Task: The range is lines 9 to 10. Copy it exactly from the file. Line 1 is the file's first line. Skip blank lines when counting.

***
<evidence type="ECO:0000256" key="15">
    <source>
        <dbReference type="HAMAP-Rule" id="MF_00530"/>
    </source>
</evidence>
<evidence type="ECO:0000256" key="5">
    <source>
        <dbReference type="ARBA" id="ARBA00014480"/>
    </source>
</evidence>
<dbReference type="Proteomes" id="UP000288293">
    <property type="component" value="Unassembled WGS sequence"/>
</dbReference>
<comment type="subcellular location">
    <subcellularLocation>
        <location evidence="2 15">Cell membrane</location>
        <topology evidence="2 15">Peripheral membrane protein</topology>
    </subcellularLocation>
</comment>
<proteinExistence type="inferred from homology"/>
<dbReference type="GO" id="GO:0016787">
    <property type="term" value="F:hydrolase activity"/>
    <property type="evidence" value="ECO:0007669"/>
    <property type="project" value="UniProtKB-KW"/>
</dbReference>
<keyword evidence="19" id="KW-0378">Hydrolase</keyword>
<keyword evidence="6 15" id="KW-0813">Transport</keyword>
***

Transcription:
    </source>
</evidence>